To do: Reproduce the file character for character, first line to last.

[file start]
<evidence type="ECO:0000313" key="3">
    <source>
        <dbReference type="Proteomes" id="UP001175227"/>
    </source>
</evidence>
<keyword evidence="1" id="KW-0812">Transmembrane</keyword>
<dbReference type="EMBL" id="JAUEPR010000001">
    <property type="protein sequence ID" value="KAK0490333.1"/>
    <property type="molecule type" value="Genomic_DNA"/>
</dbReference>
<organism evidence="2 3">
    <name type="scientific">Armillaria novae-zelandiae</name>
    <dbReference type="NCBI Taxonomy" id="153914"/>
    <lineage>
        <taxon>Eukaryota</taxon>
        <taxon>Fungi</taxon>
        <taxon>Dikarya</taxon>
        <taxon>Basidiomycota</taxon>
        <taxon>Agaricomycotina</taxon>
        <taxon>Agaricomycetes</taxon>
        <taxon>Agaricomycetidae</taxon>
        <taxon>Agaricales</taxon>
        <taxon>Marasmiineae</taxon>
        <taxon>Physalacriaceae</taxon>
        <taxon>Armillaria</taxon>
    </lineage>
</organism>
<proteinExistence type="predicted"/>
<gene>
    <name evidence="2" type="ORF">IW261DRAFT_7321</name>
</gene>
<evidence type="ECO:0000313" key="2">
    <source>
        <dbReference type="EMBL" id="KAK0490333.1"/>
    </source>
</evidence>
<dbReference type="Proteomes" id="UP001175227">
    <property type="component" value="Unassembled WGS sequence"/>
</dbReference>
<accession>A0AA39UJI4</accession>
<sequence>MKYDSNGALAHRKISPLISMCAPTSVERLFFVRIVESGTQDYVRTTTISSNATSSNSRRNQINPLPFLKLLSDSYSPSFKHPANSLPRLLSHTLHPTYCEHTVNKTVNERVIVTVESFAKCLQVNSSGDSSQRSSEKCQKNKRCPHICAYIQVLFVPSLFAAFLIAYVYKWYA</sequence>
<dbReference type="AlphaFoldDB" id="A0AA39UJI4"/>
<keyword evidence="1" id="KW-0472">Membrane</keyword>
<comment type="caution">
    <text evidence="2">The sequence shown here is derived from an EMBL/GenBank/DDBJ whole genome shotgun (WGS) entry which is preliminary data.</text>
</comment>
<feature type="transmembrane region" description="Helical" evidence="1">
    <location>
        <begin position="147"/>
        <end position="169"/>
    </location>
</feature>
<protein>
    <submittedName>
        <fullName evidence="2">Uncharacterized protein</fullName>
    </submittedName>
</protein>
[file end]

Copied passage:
<evidence type="ECO:0000313" key="3">
    <source>
        <dbReference type="Proteomes" id="UP001175227"/>
    </source>
</evidence>
<keyword evidence="1" id="KW-0812">Transmembrane</keyword>
<dbReference type="EMBL" id="JAUEPR010000001">
    <property type="protein sequence ID" value="KAK0490333.1"/>
    <property type="molecule type" value="Genomic_DNA"/>
</dbReference>
<organism evidence="2 3">
    <name type="scientific">Armillaria novae-zelandiae</name>
    <dbReference type="NCBI Taxonomy" id="153914"/>
    <lineage>
        <taxon>Eukaryota</taxon>
        <taxon>Fungi</taxon>
        <taxon>Dikarya</taxon>
        <taxon>Basidiomycota</taxon>
        <taxon>Agaricomycotina</taxon>
        <taxon>Agaricomycetes</taxon>
        <taxon>Agaricomycetidae</taxon>
        <taxon>Agaricales</taxon>
        <taxon>Marasmiineae</taxon>
        <taxon>Physalacriaceae</taxon>
        <taxon>Armillaria</taxon>
    </lineage>
</organism>
<proteinExistence type="predicted"/>
<gene>
    <name evidence="2" type="ORF">IW261DRAFT_7321</name>
</gene>
<evidence type="ECO:0000313" key="2">
    <source>
        <dbReference type="EMBL" id="KAK0490333.1"/>
    </source>
</evidence>
<dbReference type="Proteomes" id="UP001175227">
    <property type="component" value="Unassembled WGS sequence"/>
</dbReference>
<accession>A0AA39UJI4</accession>
<sequence>MKYDSNGALAHRKISPLISMCAPTSVERLFFVRIVESGTQDYVRTTTISSNATSSNSRRNQINPLPFLKLLSDSYSPSFKHPANSLPRLLSHTLHPTYCEHTVNKTVNERVIVTVESFAKCLQVNSSGDSSQRSSEKCQKNKRCPHICAYIQVLFVPSLFAAFLIAYVYKWYA</sequence>
<dbReference type="AlphaFoldDB" id="A0AA39UJI4"/>
<keyword evidence="1" id="KW-0472">Membrane</keyword>
<comment type="caution">
    <text evidence="2">The sequence shown here is derived from an EMBL/GenBank/DDBJ whole genome shotgun (WGS) entry which is preliminary data.</text>
</comment>
<feature type="transmembrane region" description="Helical" evidence="1">
    <location>
        <begin position="147"/>
        <end position="169"/>
    </location>
</feature>
<protein>
    <submittedName>
        <fullName evidence="2">Uncharacterized protein</fullName>
    </submittedName>
</protein>